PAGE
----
A prosecution witness, Williams Obiora, told the Federal High Court in Abuja, on Wednesday, that he was part of the legal team that carried out a search at the residence of the former National Security Adviser, Sambo Dasuki, in Asokoro, Abuja.
Mr Obiora is the first prosecution witness (PW1) presented in the trial of Mr Dasuki before Justice Ahmed Mohammed.
While being shielded from public glare in court in Wednesday, Mr Obiora, during cross-examination, also told the court that he was not part of the legal team that prepared the charges against Mr Dasuki.
The federal government is accusing Mr Dasuki of being in possession of prohibited firearms without the requisite licences in July 2015 contrary to Section 28 of the Firearm Act Laws of the Federation of Nigeria 2004.
He was alleged to have been in possession of Trevor rifles at his residence in Abuja.
Besides the firearms, Mr Dasuki is also accused of money-laundering and was specifically said to have been in possession of $40,000, N5 million and £20,000 allegedly in his house in July 2015.
The funds are said to be proceeds of an unlawful act contrary to Section 15 (3) of the money laundering prohibition act 2011.
An amended charge also indicated that $150,000 and N37 million, being part of proceeds of the unlawful act, were also found in the Sokoto residence of former NSA on July 16, 2015.
Responding to question from Mr Dasuki’s lawyer, Ahmed Raji, the witness said, “I have worked for 30 years in DSS. I worked briefly with a private company after my national youth service year in 1986 before joining DSS.”
Mr Raji further asked Mr Obiora if he was still in service and he replied saying, “I retired in 2018.“
The witness told the court that the private company where he worked before joining the DSS did not deal in arms and ammunition.
When asked if he had worked in the office of NSA before, Mr Obiora responded: “Not at all, I have never worked in the office of NSA.”
He also told the court that he had never worked as an officer in other security agencies.
Mr Raji asked the witness if he knew the details about the law setting up NSA’s office, Mr Obiora said though he was aware that the office was established by law, he did not know details about the law.
The witness, however, said he was aware that NSA’s office “coordinates all security agencies in the country, including the DSS.”
When the senior lawyer asked him if he knew anything about the term: “End User Certificate,” he responded in affirmation.
“I know what End User Certificate is. It is usually sought and obtained from the office of the NSA when materials of security nature are to be brought within the country.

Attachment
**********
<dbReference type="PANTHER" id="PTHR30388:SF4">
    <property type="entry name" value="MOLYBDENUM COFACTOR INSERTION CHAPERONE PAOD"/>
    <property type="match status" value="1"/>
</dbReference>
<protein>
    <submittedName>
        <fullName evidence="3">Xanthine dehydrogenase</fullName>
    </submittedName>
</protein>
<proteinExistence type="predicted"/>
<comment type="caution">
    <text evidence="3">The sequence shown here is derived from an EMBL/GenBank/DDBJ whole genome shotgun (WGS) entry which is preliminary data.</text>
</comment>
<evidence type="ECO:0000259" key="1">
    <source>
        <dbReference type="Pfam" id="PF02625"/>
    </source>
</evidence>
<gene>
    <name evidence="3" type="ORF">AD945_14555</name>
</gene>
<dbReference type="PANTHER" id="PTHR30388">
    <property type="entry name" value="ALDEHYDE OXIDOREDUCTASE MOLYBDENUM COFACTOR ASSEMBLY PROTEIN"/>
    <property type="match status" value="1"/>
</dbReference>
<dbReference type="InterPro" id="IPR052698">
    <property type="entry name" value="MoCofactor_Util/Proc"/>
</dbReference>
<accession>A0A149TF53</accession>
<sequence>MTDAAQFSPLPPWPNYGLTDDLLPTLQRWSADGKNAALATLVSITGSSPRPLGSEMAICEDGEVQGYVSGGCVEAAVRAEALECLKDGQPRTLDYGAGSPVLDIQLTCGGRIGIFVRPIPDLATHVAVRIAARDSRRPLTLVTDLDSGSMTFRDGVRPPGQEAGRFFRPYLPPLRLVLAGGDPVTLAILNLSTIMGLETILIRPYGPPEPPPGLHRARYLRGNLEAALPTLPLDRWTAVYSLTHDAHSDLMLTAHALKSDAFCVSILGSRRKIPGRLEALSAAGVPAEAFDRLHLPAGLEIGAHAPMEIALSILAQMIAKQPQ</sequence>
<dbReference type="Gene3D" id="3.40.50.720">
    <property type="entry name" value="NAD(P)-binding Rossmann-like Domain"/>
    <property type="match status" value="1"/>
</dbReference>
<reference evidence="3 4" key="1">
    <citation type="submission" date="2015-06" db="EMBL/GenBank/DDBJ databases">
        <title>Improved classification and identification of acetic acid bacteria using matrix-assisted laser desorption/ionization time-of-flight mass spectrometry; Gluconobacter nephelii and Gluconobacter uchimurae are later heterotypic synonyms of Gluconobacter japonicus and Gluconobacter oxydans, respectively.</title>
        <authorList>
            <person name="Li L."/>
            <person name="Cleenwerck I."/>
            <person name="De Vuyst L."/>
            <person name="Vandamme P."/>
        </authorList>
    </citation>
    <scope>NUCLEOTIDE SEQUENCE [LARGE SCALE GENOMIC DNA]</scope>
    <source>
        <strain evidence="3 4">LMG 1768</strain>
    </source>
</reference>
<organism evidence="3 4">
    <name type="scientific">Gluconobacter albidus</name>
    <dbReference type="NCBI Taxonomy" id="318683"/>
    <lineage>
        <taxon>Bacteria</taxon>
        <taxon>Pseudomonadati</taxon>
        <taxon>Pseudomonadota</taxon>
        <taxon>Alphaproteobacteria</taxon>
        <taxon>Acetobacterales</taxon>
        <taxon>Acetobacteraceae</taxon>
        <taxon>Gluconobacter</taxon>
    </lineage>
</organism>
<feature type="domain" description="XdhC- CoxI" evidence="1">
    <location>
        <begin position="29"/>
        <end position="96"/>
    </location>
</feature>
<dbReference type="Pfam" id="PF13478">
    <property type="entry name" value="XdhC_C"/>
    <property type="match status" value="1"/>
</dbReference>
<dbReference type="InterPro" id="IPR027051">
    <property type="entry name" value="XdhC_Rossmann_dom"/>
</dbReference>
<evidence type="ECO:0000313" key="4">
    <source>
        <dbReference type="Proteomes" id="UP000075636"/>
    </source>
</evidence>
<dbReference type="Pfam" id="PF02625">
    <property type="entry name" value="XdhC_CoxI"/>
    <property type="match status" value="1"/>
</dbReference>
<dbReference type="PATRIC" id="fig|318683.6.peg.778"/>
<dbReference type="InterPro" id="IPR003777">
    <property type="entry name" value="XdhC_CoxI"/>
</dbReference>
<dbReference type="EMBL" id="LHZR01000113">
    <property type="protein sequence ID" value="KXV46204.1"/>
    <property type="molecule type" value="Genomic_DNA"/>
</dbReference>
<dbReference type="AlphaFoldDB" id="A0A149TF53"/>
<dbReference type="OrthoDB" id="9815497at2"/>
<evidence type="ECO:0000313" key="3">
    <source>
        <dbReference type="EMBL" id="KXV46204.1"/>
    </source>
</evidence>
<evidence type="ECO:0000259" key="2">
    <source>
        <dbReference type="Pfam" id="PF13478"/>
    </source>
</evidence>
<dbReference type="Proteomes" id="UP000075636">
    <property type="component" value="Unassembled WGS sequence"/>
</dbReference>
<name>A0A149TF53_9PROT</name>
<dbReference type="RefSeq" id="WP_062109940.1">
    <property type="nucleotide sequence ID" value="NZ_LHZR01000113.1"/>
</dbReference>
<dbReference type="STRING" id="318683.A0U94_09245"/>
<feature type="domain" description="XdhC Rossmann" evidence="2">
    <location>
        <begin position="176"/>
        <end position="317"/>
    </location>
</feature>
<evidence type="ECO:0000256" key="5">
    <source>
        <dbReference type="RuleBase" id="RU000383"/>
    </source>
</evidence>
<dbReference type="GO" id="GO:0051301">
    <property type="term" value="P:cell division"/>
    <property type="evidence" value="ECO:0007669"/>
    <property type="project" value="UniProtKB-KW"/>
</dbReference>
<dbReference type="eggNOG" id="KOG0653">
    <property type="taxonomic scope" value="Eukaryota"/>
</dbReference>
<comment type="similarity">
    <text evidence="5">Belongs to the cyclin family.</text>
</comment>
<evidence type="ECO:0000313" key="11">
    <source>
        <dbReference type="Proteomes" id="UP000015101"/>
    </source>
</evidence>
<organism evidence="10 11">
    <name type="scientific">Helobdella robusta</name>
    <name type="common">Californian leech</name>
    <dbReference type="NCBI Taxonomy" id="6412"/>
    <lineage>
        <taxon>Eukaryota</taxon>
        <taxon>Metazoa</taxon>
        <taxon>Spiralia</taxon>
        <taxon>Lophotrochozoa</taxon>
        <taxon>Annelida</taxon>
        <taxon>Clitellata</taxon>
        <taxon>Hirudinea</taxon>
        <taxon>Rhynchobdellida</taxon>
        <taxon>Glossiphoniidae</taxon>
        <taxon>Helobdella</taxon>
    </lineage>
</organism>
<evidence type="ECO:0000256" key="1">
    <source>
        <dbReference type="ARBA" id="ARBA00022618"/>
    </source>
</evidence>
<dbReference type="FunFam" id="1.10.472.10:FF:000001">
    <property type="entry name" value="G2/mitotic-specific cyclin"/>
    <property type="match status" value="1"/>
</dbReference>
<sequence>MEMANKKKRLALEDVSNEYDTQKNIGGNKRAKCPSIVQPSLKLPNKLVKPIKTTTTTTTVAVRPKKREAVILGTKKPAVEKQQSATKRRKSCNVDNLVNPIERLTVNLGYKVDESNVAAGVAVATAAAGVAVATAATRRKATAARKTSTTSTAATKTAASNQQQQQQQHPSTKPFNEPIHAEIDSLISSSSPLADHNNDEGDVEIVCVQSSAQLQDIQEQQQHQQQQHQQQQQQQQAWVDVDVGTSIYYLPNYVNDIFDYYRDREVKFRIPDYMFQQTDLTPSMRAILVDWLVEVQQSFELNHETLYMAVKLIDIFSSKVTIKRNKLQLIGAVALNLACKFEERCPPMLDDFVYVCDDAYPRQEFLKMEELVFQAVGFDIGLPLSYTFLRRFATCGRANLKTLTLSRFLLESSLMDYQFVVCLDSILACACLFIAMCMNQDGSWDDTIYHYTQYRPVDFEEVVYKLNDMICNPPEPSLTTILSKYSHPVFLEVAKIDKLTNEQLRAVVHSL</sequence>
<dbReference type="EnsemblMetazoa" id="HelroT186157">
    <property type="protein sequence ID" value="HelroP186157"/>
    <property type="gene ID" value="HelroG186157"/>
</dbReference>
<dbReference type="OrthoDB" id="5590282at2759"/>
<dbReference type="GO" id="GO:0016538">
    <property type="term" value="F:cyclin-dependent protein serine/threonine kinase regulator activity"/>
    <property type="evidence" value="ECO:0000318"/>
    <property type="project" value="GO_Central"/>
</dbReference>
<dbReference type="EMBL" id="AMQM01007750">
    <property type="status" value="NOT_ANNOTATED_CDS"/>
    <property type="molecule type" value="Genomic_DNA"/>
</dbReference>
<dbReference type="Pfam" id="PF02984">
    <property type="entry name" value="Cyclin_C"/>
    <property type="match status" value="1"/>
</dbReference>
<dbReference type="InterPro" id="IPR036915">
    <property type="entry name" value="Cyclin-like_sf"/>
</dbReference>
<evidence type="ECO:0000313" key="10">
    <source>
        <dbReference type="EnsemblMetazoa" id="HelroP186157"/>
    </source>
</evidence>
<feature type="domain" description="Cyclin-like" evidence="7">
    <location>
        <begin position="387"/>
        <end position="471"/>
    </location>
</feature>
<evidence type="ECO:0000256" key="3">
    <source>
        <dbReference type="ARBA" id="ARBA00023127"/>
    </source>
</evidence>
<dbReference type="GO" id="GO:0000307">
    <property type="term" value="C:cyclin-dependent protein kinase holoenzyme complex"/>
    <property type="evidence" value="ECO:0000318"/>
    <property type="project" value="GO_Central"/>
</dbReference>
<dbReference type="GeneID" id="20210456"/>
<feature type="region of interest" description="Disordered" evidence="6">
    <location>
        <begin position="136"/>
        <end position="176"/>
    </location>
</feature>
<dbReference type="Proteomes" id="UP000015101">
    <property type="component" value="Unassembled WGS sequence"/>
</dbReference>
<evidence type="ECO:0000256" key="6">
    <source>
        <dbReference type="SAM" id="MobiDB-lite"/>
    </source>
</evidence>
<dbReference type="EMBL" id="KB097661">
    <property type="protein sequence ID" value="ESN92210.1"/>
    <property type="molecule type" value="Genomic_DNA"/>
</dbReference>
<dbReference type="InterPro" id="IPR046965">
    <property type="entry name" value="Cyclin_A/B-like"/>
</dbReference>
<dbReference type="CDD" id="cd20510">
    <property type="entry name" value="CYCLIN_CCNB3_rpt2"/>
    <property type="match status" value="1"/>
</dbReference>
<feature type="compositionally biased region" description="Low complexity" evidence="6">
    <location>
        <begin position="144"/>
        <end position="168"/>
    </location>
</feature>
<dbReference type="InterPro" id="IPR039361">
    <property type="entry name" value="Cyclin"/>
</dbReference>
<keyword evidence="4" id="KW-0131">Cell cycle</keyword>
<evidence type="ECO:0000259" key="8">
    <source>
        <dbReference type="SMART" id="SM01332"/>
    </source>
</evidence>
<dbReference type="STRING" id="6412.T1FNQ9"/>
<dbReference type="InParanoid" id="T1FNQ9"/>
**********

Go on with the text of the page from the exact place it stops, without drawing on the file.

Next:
“So we need the approval of the NSA and that is where an End User Certificate comes in,” he explained.
However, when Mr Dasuki’s lawyer asked him to confirm if the exporters would not sell any security equipment without an End User Certificate, the witness said: “Ideally, that is what is supposed to be but this is Nigeria, anything can happen.”
“Will I be right to say that even the DSS cannot import arms without an End User Certificate?” Mr Raji asked.
“I wouldn’t no that,” Mr Obiora responded.
“Can (the) army import without an End User Certificate?” Mr Raji asked again.
“I wouldn’t know,” Mr Obiora restated.
When asked if he had ever seen an End User Certificate before, the witness said: “No.”
The witness explained that he knew about the term “through reading”.
“I read it from books. I cannot remember any of the books,” he told the court.
Mr Obiora, who said he worked under the operations department when in service, said he was not aware “inspection team normally goes to the country of production whenever arms and ammunition are to be procured to ascertain the equipment to be bought.”
“Those who are normally sent are those who are ‘vast’ in ballistics?” Mr Raji asked.
“I am not aware,” Mr Obiora responded.
“You have not been trained in ballistics,” again the lawyer asked.
“I have not,” Mr Obiora said.
Mr Raji then asked the witness if the former NSA personally told him that the arms and ammunition found in his houses belong(ed) to him ( Mr Dasuki).
“I cannot recall if the defendant told me that the arms and ammunition personally belonged to him,” Mr Obiora responded.
The witness told the court that he only took part in searching for the Asokoro residence of Mr Dasuki.
“Do you agree with me that the military, especially the army, has more to do with arms and ammunition than the DSS,” the lawyer asked.
“I don’t understand what you mean,” the witness responded.
Meanwhile, Mr Raji asked the court for an adjournment to enable him to obtain the Certified True Copy (CTC) of the statement of a witness in the previous proceedings before another court.
“My request for adjournment is as a result of issues arising from the statement,” he added.
Justice Mohammed granted the request and adjourned the matter to May 5 and 6 for the continuation of trial.
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